Dragontooth produced the figures of Tom Loback in the 70s/80's, including a range of amphibians which helped earn him a reputation for originality and, well, oddness. His character range included the intriguingly titled 'Seawitch (Mermaid)' while the amphibians spanned fishmen, frogmen and crocmen. Models of note include the Tritonite Rivers Marines (fishmen of the black tree variety) with Tridents and Sea Shell Shields, as well as the Tritonite Deep Sea Marines with harpoons (and Sea Shell Shields). Unfortunately the sculpting is, by today's standards, rather poor and the figures equally rare.

Heroes Miniatures

Another old range lost to ebay and the usual second hand markets, 'The Nightmare World Of Gothic Horror' from 1985 included a Sea Devil and a Tentacled Terror. I've not been able to source pictures and have no idea of the content or quality.

Parroom Station

Ah, Parroom Station. Think Jules Verne and H. G. Wells, think H. Rider Haggard and 1950's serial adventures, think the Victorian era on Californian strength LSD. Or Steam Punk if you want to be trendy. Parroom specialise in science-fiction Victoriana, a genre where gilled men rule Atlantis and dinosaurs are still to be found in the Amazon (but that's another showcase entirely).

The gilled men, known as both Martian City Dwellers and Sverdvolk in the Parroom mythos, already form a substantial collection encompassing twelve musketeers (the guns), three types of artillery, 10 sword wielding fanatics, 5 fanatics with pole-arms, the large crew of a float ship and numerous character figures. There are also two cavalry minis whose steeds, given your imagination, could be giant seahorses. However, with only 'gills' - large fishy fins instead of ears - to their name, the Dwellers aren't that exciting. Indeed, many of the figures have their fins obscured by helmets and look indistinguishable from humans (blue/green/red skin colour aside). You're trading off aquatic features for 'modern' weaponry and the cost will be too high for many.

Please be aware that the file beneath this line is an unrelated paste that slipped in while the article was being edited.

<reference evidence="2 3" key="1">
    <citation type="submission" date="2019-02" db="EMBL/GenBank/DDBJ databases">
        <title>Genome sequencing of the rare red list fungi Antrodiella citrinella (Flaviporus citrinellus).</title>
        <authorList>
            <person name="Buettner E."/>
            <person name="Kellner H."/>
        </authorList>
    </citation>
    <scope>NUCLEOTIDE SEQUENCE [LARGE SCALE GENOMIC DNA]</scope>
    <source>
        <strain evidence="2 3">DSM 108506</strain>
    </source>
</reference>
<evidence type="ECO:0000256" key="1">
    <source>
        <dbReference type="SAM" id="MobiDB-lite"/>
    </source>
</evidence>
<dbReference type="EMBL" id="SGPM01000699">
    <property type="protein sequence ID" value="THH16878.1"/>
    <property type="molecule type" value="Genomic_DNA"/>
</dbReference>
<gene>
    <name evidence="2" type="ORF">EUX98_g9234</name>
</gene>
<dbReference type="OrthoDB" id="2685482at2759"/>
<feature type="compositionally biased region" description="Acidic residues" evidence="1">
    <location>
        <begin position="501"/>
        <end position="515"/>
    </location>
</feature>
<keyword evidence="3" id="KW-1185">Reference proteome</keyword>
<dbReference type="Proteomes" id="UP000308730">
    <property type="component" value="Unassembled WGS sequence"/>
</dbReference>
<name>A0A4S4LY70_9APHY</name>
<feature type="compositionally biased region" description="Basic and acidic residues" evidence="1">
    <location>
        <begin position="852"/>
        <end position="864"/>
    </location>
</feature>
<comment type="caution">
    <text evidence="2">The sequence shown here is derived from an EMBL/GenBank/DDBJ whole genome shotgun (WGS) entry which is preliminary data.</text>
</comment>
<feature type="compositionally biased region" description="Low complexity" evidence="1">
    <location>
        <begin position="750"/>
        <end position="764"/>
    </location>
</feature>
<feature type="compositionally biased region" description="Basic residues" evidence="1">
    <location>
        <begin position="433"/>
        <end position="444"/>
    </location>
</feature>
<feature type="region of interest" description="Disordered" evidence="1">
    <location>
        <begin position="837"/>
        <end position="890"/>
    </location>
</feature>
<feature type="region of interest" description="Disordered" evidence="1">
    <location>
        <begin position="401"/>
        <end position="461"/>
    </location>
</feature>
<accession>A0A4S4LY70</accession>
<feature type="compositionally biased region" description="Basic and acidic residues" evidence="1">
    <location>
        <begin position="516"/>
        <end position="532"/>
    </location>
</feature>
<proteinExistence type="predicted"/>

Parroom also offer three Cephalids. These marvelously tentacled blobs could represent squid, octopi, alien matter or just about anything soft, although the substantially sized laser guns will cause fantasy gamers a few problems. One even comes with a tripod-mounted 'ray projector'!


The Korovar's are arguably Parroom's best fishmen, with their ridged heads, bulging eyes and smooth, webby skin. They're part of the Germ Plasm Hybrid range, which means you get one torso randomly selected from four (how hard is it to let people choose?). Swords are generally weapon of choice, although some guns creep in. 

All of these are metal figures with adequate sculpting.


Archive Miniatures produced plenty of figures during the 1970's, including Giant Octopi, Sea Demons and the worryingly named Sharkadillo and Octorilla (which I assume is a mixture of Octopus and Gorilla). Nevertheless, despite some modern reproductions by Dark Ages they're hard to find and, without pictures, I can't comment further. But, and it's a big but, Archive seemed to have a duck obsession; how else do you explain Sinbad the Duck, E'corcist Ducks, Barbarian Ducks and the six duck Quack Pack. I've not seen pictures; neither do I want to!

Alternative Armies

The Flintloque range imagines a world where the Napoleonic wars were fought, not by humans, but animals. Here, the troops of Naples are recast as the Todoroni of Nepolise, squat frogmen with muskets, uniforms and unhappy facial expressions. There appear to be fifteen figures in all: 7 are doubled (and tripled) up in packs as either two different units of ten (one including command group, one just basic soldiers) or a group of 24. They're also sold separately, as are two grenadiers (bigger, leathery frogs), two skirmishers (smaller, plain clothed frogs) and four other infantry models.


Although the sculpting is basic throughout, the results vary hugely: some figures carry naturalistic frog-faces and others are bug-eyed caricatures. The detail is basic - simple uniforms - but someone has clearly thought about the army, as the unit's 'singer' is a bullfrog complete with bulbous throat. Standard figures are cheap and supplied on small, moulded bases.

Viking Forge

The 'Hideous Octopoid' was released by Viking Forge, but it's actually part of the Asgard/Tabletop range. Nothing else is known about it, beside it being a 25mm figure from a company who usually do adequate sculpting. At $1.95 it's obscenely cheap, but it might really be a hideous octopoid...